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Monday, March 9, 2009

Top College Football Players Show Their Talent - The Combine

While most sports fanatics are gearing up for March Madness, others are working out for the meat market known as The Scouting Combine. Every year top college players are invited to get the chance of a lifetime, show their skills to NFL coaches, general managers, and scouts.
Some question the usefulness of the Combine results, and whether or not it should continue further. In fact this issue comes up every year, and every year it gets the same response. Coaches use the combine to assist in the all important draft day decisions. Interviews are conducted, and physicals performed to lay the groundwork for each player's worth.
This year's physical proved to be a career ender for Brian Mandeville, a tight end from
Northeastern. Doctor's discovered a non-life threatening problem with his heart valve and recommended that Mandeville no longer continue to play.

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This was certainly a devastating blow for a young man that has spent most of his life playing, without complications. The Combine isn't just physicals and interviews though. There are several workout, referred to as measurable drills, that each and every player must go through, regardless of their position. The first drill is the 40-yard dash, which according to an NFL.com poll is a fan favorite. Each player begins in a 3 point stance and must explode from the start and run as quickly as possible through three separate timed intervals at 10, 20, and 40 yards. Each position has a specific speed that is considered best, just consider Offensive Lineman running next to a slimmer safety or running back. They certainly won't reach the 40-yard line at the same time.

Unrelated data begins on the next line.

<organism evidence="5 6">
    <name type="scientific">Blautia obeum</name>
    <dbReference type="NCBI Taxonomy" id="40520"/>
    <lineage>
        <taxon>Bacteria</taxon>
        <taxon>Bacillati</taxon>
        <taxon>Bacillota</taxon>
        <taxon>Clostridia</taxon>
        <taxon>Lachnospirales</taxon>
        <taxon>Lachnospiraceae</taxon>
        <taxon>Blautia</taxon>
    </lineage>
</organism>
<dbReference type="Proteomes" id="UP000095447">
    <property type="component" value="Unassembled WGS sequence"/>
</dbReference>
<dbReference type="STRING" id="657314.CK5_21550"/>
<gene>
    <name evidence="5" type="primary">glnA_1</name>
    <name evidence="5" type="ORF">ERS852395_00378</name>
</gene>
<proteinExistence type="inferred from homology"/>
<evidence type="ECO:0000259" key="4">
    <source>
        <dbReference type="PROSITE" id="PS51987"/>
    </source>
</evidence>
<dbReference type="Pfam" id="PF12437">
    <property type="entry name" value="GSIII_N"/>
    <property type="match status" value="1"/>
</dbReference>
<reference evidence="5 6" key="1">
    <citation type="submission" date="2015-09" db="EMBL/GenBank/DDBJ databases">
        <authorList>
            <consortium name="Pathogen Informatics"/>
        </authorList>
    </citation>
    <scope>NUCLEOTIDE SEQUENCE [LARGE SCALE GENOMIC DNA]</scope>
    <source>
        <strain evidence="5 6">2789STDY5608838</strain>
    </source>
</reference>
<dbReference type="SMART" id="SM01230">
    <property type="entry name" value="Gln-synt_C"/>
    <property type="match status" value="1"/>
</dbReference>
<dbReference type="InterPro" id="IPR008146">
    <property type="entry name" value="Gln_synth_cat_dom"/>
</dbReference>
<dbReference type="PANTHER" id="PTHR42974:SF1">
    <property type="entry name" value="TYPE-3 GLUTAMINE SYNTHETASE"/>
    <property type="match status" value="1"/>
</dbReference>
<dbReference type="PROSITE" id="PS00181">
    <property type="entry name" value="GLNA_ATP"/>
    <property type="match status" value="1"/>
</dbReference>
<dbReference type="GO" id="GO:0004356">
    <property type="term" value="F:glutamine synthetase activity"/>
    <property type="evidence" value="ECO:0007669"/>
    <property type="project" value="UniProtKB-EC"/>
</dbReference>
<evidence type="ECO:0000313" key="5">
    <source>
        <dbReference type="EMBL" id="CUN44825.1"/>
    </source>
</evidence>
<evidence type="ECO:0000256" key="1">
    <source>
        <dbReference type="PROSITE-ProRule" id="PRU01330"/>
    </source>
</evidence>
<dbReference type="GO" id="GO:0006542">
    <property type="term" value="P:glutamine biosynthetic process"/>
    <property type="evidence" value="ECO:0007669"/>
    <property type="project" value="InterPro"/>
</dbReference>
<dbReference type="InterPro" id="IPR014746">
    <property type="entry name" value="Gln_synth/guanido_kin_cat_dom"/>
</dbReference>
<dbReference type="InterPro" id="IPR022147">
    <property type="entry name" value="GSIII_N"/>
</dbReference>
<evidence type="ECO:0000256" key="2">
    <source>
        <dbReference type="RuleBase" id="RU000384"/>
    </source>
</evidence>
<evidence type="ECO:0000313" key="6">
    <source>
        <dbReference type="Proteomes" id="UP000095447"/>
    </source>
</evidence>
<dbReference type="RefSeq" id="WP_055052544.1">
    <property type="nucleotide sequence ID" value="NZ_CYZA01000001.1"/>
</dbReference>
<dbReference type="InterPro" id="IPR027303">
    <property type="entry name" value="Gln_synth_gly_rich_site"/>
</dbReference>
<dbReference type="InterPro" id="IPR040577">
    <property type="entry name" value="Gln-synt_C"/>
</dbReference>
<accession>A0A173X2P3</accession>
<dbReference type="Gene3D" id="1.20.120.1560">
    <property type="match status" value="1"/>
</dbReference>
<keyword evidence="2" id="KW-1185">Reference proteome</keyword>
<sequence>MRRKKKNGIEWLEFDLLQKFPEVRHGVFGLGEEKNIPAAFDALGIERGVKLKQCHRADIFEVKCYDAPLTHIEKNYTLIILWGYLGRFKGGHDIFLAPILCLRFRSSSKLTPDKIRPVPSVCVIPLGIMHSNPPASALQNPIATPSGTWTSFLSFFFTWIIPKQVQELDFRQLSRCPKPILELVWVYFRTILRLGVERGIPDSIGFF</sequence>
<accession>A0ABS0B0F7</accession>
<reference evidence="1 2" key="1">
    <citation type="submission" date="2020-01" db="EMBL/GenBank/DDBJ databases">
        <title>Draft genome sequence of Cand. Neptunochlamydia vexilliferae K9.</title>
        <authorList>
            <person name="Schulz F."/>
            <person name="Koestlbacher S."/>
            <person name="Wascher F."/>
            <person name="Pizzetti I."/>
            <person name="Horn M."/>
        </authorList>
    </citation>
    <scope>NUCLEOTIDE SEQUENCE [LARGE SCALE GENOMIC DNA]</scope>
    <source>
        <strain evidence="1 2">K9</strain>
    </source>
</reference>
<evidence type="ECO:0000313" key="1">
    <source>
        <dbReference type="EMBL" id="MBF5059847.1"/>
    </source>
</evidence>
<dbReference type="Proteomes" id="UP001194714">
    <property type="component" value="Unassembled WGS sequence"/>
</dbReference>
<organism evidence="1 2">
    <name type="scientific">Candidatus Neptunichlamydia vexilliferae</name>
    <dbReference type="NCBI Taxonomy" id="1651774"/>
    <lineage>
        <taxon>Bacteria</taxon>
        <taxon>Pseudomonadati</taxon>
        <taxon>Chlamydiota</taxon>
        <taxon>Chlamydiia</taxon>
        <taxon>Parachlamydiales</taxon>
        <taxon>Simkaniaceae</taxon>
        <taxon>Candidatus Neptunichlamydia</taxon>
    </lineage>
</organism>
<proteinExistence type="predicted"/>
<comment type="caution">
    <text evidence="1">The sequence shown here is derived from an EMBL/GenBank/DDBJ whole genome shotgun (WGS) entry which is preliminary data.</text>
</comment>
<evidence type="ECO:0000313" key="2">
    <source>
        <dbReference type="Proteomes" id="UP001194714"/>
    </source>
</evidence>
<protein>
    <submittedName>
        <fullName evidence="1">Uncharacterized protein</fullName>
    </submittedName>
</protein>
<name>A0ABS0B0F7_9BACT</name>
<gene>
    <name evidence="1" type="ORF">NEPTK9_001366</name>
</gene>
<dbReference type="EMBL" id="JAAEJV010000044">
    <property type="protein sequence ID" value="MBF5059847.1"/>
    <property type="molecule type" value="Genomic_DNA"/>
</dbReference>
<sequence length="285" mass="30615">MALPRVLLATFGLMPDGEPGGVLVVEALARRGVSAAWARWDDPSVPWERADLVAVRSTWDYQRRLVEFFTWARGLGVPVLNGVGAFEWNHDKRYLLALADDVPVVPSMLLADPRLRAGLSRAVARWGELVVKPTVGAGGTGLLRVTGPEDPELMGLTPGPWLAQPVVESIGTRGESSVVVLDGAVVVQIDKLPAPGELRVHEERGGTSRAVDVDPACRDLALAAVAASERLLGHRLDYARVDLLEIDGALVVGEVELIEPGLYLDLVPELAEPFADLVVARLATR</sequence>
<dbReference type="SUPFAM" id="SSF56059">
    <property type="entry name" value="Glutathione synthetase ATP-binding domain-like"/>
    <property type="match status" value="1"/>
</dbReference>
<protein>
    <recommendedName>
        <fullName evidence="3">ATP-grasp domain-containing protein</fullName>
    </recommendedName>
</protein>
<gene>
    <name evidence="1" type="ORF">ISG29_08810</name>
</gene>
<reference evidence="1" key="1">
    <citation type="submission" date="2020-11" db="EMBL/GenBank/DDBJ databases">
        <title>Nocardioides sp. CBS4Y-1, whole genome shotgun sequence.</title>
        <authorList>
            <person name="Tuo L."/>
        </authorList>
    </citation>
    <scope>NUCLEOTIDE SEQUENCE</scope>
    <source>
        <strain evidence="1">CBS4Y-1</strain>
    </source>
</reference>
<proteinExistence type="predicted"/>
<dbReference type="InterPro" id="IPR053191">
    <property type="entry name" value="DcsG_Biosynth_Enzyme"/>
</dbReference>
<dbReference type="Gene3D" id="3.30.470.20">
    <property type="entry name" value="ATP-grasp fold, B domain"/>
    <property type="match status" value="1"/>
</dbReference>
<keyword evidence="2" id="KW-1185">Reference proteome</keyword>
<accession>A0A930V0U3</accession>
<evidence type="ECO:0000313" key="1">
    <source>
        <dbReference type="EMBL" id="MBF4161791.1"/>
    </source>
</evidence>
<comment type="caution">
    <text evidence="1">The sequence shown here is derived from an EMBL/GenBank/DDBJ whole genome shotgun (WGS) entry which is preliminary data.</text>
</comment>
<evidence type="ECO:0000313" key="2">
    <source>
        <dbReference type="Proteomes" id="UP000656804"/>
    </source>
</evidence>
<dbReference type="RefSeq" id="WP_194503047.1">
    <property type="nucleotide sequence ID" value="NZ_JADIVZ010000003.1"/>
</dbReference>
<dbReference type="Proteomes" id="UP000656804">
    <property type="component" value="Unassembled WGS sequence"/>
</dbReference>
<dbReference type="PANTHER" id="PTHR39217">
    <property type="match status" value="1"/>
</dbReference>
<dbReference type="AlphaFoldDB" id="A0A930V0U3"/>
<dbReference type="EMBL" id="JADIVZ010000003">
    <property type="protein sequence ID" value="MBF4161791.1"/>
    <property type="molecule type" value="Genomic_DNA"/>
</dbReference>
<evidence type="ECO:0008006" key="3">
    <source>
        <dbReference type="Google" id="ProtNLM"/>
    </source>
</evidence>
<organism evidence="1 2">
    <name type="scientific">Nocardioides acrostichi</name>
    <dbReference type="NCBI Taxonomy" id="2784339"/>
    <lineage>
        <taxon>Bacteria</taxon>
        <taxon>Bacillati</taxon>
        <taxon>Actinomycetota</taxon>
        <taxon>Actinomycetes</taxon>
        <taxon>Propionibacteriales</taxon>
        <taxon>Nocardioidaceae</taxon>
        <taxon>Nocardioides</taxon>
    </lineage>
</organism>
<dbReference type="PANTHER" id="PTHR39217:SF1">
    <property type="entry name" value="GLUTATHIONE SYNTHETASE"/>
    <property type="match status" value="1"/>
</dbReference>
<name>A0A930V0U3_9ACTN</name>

The next drill, and one that a lot of the lineman strive to be best at, is the bench press. The player must bench press 225 pounds as many times as they can. It is expected that a player with more endurance will be capable of competing more reps than one that avoided the weight room, in favor of only running drills. Another workout is the vertical jump, in which the player must jump from a flat footed position with the goal of hitting the highest flag possible on the pole in front of them.
Next is the broad jump, a drill quite similar to the long jump in track and field. However, with the broad jump, the athlete is starting from a stable position and doesn't have the advantage of gaining speed before they leap. Arguably, this jump is further complicated by the fact that players are not supposed to move after they land, unlike long jumpers who don't always land gracefully.
Finally, each athlete is expected to complete a 3 cone drill and a shuttle run. Both drills are intended to test their ability to change directions and move laterally at high speed, something they will be expected to do quite often during their NFL career. However, these players aren't done after all of these demanding workout drills. They are also required to complete drills that are specific to the position they play. Clearly The Combine offers if nothing else an incredible workout opportunity for each player invited. Though many of them are hoping that their performance will help land them a professional career, playing the sport they love so much.